Wednesday, July 16th, 2014
If, like me, you’re committed to working throughout your pregnancy—and returning to work after babies—you’re going to want to read this.
The Equal Employment Opportunity Commission has made updates to its rules on discrimination and pregnancy for the first time in more than three decades.
It’s against the law to discriminate against employees who are pregnant (or were in the past, or might be in the future), and the commission made clear that adjustments may need to be made for pregnant workers—including providing the option of light duty—and clearly forbids employers from forcing a pregnant employee to take a leave of absence when she is able to carry on working.
And the new, tougher rules on pregnancy aren’t the only good news in the update: breastfeeding and parental leave are also addressed. The commission makes clear a policy regarding breastfeeding, characterizing lactation as a medical issue subject to legal protections. That means lactating moms must be provided a private location as well as the scheduling opportunity to pump milk.
Furthermore, employers who provide parental leave (separate from medical leave related to the actual childbearing or childbirth recovery) must do so equally for men and women.
It goes without saying that any improvements in support for pregnant women in the U.S. are good for working families overall.
Living in the only industrialized country in the world without any paid leave for parents of newborns (let that sink in), I’m happy and relieved whenever I see good news that suggests movement in the right direction here in America (and I can better manage my jealousy of my Australian friend currently on a year of paid maternity leave through various benefit channels)!
Pregnant? See how your belly will grow over the next weeks and months. And don’t forget to like Everything Pregnancy on Facebook to keep up with the very latest in pregnancy news and trends!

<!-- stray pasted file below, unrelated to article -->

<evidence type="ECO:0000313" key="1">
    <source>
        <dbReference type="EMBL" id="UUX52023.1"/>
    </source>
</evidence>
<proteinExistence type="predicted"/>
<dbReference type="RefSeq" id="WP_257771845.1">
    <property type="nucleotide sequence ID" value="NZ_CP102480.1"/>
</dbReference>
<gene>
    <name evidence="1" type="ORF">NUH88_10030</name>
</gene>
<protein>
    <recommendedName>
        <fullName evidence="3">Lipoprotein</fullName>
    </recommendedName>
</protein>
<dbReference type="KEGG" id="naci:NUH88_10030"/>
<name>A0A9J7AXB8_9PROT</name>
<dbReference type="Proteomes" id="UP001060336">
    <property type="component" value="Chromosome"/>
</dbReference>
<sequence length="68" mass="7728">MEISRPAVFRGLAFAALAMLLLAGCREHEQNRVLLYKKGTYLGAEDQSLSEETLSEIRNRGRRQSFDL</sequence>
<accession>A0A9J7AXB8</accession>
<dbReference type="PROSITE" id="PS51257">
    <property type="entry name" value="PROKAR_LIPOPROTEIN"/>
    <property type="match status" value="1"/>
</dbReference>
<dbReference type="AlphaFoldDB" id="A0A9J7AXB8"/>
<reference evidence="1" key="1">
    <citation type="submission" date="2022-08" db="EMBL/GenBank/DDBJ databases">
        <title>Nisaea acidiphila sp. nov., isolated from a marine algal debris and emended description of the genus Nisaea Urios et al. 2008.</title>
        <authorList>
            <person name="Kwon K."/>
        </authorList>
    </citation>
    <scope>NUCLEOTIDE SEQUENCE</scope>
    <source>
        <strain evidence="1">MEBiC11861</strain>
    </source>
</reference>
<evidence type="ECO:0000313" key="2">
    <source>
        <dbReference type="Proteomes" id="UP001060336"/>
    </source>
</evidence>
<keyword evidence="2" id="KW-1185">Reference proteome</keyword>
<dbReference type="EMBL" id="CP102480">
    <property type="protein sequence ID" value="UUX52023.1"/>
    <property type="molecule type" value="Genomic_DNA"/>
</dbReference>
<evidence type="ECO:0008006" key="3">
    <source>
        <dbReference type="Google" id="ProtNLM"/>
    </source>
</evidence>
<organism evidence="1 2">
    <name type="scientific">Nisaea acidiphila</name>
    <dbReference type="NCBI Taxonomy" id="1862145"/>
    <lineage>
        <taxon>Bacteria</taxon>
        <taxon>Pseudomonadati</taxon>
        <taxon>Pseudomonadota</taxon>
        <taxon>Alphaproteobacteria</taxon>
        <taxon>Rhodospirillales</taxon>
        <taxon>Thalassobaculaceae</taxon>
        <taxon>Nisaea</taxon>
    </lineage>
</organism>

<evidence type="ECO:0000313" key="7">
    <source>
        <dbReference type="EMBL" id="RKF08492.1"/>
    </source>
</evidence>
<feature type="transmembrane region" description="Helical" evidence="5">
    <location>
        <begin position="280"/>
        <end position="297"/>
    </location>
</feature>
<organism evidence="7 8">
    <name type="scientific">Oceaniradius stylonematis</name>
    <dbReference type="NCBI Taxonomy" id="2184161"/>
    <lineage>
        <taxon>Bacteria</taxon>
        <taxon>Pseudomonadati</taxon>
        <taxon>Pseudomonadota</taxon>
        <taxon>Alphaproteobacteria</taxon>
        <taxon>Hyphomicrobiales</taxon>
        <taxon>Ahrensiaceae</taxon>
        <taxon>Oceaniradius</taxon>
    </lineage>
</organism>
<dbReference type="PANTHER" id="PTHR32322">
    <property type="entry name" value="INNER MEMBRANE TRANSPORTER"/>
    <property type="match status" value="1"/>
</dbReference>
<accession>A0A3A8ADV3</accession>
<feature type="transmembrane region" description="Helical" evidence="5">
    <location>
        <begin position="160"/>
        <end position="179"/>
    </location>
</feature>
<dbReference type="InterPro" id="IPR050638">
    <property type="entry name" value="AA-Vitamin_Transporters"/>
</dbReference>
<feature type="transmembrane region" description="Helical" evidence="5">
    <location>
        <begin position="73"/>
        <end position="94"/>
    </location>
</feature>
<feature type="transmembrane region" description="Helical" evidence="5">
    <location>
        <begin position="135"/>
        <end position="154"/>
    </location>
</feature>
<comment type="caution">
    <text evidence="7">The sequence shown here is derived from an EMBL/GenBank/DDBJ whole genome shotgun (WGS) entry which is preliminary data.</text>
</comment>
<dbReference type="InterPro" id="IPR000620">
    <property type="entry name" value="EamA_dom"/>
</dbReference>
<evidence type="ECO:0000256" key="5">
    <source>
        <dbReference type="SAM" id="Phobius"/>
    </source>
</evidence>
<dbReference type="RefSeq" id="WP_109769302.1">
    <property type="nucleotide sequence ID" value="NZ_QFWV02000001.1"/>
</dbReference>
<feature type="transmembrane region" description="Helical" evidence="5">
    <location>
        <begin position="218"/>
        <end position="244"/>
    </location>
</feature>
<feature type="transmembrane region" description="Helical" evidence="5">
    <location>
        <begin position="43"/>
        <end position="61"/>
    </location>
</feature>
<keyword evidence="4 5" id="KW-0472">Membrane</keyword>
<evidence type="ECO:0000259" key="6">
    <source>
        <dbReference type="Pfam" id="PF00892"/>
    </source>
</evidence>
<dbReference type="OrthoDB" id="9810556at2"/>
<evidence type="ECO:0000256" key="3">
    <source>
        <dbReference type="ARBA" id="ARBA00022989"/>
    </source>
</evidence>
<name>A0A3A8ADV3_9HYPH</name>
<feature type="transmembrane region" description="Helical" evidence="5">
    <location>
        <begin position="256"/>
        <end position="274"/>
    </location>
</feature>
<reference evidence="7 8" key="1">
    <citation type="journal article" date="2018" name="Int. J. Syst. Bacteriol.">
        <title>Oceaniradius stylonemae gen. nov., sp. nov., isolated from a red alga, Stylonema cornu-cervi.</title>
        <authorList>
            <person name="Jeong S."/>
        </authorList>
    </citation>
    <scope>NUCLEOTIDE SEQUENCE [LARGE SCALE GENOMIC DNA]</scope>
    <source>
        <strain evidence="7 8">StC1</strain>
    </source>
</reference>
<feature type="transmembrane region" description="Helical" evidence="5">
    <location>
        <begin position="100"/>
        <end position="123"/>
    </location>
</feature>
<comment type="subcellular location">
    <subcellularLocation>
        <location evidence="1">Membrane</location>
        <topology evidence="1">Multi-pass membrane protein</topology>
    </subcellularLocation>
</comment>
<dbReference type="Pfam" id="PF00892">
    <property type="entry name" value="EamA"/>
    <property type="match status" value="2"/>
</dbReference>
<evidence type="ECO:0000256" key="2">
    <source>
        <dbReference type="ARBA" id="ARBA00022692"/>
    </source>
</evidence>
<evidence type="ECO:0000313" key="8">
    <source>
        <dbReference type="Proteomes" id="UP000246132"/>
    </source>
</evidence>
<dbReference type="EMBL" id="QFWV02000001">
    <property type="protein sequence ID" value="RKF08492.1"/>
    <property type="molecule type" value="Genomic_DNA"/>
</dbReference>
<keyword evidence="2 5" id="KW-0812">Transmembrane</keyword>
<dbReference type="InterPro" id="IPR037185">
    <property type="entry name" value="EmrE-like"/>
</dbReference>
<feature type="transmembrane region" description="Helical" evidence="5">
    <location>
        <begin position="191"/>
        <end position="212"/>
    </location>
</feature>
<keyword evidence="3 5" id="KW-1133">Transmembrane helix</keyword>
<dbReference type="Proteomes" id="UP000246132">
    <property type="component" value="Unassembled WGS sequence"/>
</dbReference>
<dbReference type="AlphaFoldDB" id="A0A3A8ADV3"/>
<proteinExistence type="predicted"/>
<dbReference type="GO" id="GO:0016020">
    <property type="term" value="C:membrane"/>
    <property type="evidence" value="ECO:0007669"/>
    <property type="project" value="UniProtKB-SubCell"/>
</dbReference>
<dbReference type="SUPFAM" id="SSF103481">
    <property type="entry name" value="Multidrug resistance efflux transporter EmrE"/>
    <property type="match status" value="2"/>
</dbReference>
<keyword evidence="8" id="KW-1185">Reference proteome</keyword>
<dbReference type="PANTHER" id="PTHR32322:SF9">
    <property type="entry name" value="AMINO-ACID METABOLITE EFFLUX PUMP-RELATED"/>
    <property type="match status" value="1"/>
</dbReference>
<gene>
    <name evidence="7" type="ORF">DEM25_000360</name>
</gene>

Photo courtesy of Shutterstock
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Thursday, August 8th, 2013
It can be nerve-wracking trying to figure out how and when you should spill the beans about the bun in your oven at work. You could be extra sensitive if you’ve just recently started the job, you’re up for a promotion, or your company is rumored to have layoffs coming up. It’s a very personal decision of when to share your big news, so do it on your own time. But a good rule of thumb for most pregnant women seems to be at the beginning of their second trimester. That way, they know things are going well with the pregnancy, many haven’t fully started showing yet, and it still gives them enough time to work out the minute details about their maternity leave.
But could giving your boss and colleagues too much notice backfire on you? According to a new survey of 432 moms conducted by Slater & Gordon in London, the answer is yes! A staggering 75 percent of women suggested that moms-to-be should actually wait till the last possible minute to tell their bosses that they’re expecting. Why? Because the attitudes of their bosses and colleagues changed once they found out they were pregnant (not in a good way), and a whopping 48 percent felt their chances of rising in the ranks had come to a halt since becoming pregnant.
Suddenly, you’re seen differently in the eyes of your co-workers. You’re no longer the capable, confident go-getter, but fragile. What’s up with that? I’ve had friends who’ve said they’ve been moved from high-profile accounts—without their request—because they required nighttime entertaining of clients, or longer hours, and their bosses felt that those weren’t the right fit for a pregnant woman. Whether it’s intended to be helpful or not—who knows?!—often times bosses take it upon themselves to do what they think is best for you and your family. And by that I mean they think you should be at home more—whether that’s your intended career path or not.
Sadly, for the women in the survey, the news didn’t get much better once they returned from maternity leave. Twenty-nine percent felt that they had been passed over for promotions because they had taken maternity leave, and were now perceived as having family obligations that would prevent them from doing as well of a job as they had done before having kids.
Discrimination is never a good thing, but I really hate that this sort of blatant stereotyping would never happen to men. Fathers aren’t “daddy tracked” in the office, so why are mothers “mommy-tracked”?
TELL US: When did you tell your boss you were pregnant? Did you feel anyone at work treated you differently because you were pregnant?
Image of woman courtesy of Shutterstock.
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